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The Ethereum Project's logo, first used in 2014.
Initial release 30 July 2015
Development status Active
Operating system Clients available for Linux, Windows, OS X, POSIX
Type Decentralized computing
License Multiple open-source licenses

Ethereum is a public blockchain-based distributed computing platform, featuring smart contract functionality.[1] It provides a decentralized virtual machine, the Ethereum Virtual Machine (EVM), that can execute peer-to-peer contracts using a cryptocurrency called ether.

Ethereum was initially proposed in late 2013 by Vitalik Buterin, a cryptocurrency researcher and programmer. Development was funded by an online crowd sale during July–August 2014.[2]



Ethereum was initially described in a white paper by Vitalik Buterin,[3] a programmer involved with Bitcoin, in late 2013 with a goal of building decentralized applications.[4][5] More specifically, Buterin "had argued to the bitcoin core developers that the platform needed a more robust scripting language for developing applications." Failing to gain agreement, he proposed development of a new platform with a more general scripting language.[6]:88 Buterin believes that many applications could benefit from Bitcoin-like software.[4]

The Ethereum software project was initially developed in early 2014 by a Swiss company, Ethereum Switzerland GmbH (EthSuisse).[7][8] Subsequently, a Swiss non-profit foundation, the Ethereum Foundation (Stiftung Ethereum) was set up as well.[2] Development was funded by an online a public crowdsale during July–August 2014, with the participants buying the Ethereum value token (ether) with another digital currency, bitcoin.[2] While there was early praise for the technical innovations of Ethereum, questions were also raised about its security and scalability.[4]


Ethereum's live blockchain was launched on 30 July 2015.[9][10]

The initial version of Ethereum—called "Frontier"—uses a proof of work consensus algorithm, although a later version is expected to replace that with a proof of stake algorithm.[6]:32

By May 2016, the market capitalization of the cryptocurrency ether was more than US$1 billion and Vox noted that the relatively new digital currency was challenging bitcoin by offering a range of services that are not possible using bitcoin.[11]

The DAO and the blockchain fork[edit]

In June 2016, The DAO, a platform for the autonomous governance of investment capital, was found to contain an unexpected code path which would allow any sophisticated user to withdraw an arbitrary amount of funds from the DAO. This was indeed exploited by an unknown party on the 16th of June, who managed to move about one third of the Ether held then by the DAO (at the time valued at 50 million USD) into a clone of the DAO, a "ChildDAO" whose control was held by only this party.[12][13] As a consequence of the way the DAO was programmed, these moved funds would remain unavailable for withdrawal for about a month.[14]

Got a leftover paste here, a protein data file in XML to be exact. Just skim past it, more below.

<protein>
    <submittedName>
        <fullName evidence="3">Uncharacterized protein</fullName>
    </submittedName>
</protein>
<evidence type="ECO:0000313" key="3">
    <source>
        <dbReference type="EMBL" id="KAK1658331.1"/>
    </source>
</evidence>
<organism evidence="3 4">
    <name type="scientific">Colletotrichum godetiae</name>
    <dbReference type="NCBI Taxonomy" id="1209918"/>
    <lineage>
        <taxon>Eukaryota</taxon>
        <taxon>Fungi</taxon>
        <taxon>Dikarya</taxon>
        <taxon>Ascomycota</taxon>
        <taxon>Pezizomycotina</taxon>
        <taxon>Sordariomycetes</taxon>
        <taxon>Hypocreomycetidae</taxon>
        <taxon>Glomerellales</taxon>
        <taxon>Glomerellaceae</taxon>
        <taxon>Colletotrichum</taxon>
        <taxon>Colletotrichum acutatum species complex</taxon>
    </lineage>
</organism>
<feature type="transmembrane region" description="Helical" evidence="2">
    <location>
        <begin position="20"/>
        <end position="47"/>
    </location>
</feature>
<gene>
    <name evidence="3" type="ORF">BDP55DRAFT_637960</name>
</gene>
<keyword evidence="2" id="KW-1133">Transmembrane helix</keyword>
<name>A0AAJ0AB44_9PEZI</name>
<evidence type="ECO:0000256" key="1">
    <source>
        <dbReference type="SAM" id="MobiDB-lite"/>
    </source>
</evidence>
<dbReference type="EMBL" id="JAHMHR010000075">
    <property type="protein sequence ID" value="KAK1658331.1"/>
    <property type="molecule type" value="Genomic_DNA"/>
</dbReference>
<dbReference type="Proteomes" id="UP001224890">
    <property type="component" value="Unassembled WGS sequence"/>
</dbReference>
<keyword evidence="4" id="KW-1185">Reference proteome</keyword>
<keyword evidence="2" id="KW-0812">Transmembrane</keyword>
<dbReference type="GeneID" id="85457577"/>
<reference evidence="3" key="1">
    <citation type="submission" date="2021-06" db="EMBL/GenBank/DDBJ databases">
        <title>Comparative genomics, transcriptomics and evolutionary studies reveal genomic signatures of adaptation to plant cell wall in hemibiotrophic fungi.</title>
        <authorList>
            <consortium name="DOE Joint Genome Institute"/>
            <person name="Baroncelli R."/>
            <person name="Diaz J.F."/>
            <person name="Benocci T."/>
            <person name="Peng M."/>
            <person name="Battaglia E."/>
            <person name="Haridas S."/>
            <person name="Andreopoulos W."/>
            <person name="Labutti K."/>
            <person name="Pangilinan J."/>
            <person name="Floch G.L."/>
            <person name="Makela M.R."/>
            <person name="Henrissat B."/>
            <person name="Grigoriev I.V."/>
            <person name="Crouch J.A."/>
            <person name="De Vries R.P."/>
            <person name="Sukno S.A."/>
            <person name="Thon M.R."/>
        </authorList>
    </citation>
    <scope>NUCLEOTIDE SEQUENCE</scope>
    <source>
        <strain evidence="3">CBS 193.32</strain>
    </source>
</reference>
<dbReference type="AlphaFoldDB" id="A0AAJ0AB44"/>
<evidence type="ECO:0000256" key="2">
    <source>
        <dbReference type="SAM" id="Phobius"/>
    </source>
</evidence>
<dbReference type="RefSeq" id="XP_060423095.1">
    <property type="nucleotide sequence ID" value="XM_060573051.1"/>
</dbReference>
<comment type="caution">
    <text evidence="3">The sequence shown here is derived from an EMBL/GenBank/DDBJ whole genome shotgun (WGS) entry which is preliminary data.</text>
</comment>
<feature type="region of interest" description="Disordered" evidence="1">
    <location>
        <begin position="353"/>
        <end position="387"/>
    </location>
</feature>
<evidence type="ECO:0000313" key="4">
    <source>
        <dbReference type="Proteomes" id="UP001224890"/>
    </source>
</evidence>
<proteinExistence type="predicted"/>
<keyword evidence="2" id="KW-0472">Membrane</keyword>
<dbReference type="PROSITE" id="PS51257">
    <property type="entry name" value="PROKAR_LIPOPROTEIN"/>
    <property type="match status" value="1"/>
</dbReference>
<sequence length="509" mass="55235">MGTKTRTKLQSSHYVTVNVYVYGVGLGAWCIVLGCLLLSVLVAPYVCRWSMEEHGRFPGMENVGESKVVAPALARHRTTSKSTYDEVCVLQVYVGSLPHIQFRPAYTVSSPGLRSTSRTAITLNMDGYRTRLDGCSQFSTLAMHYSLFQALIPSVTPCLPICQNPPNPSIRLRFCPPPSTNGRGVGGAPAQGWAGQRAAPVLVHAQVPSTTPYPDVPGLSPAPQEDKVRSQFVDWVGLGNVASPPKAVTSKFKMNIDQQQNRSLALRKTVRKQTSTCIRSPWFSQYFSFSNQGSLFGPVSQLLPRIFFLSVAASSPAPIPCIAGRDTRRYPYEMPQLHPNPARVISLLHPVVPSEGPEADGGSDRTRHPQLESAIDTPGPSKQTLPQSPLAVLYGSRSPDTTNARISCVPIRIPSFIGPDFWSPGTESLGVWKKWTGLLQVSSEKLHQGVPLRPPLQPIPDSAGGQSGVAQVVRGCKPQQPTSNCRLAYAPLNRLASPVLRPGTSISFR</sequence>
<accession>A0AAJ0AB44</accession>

The Ethereum community debated how and whether to reclaim the ether, and whether to shut down The DAO,[14] as the decentralised nature of The DAO and of Ethereum meant a lack of a central authority that could take quick action, instead requiring community consensus.[13] After a few weeks' discussion, The DAO was shut down, and Ethereum hard-forked (a backward-incompatible change[15]) to reverse the hack and return The DAO funds, with some controversy.[16] This was the first fork of any mainstream blockchain to be for the purpose of making reparations to investors in a failed enterprise.[15]


Currency type Cryptocurrency
User(s) Worldwide

The value token of the Ethereum blockchain is called ether. It is traded on cryptocurrency exchanges like any other cryptocurrency;[17] it is also used to pay for transaction fees and computational services on the Ethereum network.[18]

Controversially, Buterin sold 25% of his ether holding in April 2016,[19] describing this diversification as "sound financial planning," and also quoted Gavin Andresen’s statement concerning Bitcoin: "I still say that it’s an experiment, and the whole thing could implode."[20]

The price can be volatile per circumstances, such as a plunge from $21.50 to $15 when The DAO was hacked on June 17, 2016.[13]

Smart contracts[edit]

Main article: Smart contract

Smart contracts are applications with a state stored in the blockchain. They can facilitate, verify, or enforce the negotiation or performance of a contract. Ethereum contracts can be implemented in various Turing complete scripting languages.[21] The Ethereum system has been described by the New York Times as "a single shared computer that is run by the network of users and on which resources are parceled out and paid for by Ether."[18][22]

Contracts on the public blockchain[edit]

One issue related to using smart contracts on a public blockchain is that bugs, including security holes, are visible to all but cannot be fixed quickly.[23] One example of this is the 17 June 2016 attack on The DAO, which could not be quickly stopped or reversed.[12] The buggy contract was fixed with a controversial hardfork that restored the hack transaction on the Ethereum blockchain.[16]

There is ongoing research on how to use formal verification to express and prove non-trivial properties. A Microsoft Research report noted that writing solid smart contracts can be extremely difficult in practice, using The DAO hack to illustrate this problem. The report discussed tools that Microsoft had developed for verifying contracts, and noted that a large scale analysis of published contracts is likely to uncover widespread vulnerabilities. The report also stated that it is possible to verify the equivalence of a Solidity program and the EVM code.[24]

Programming languages[edit]

Main article: Solidity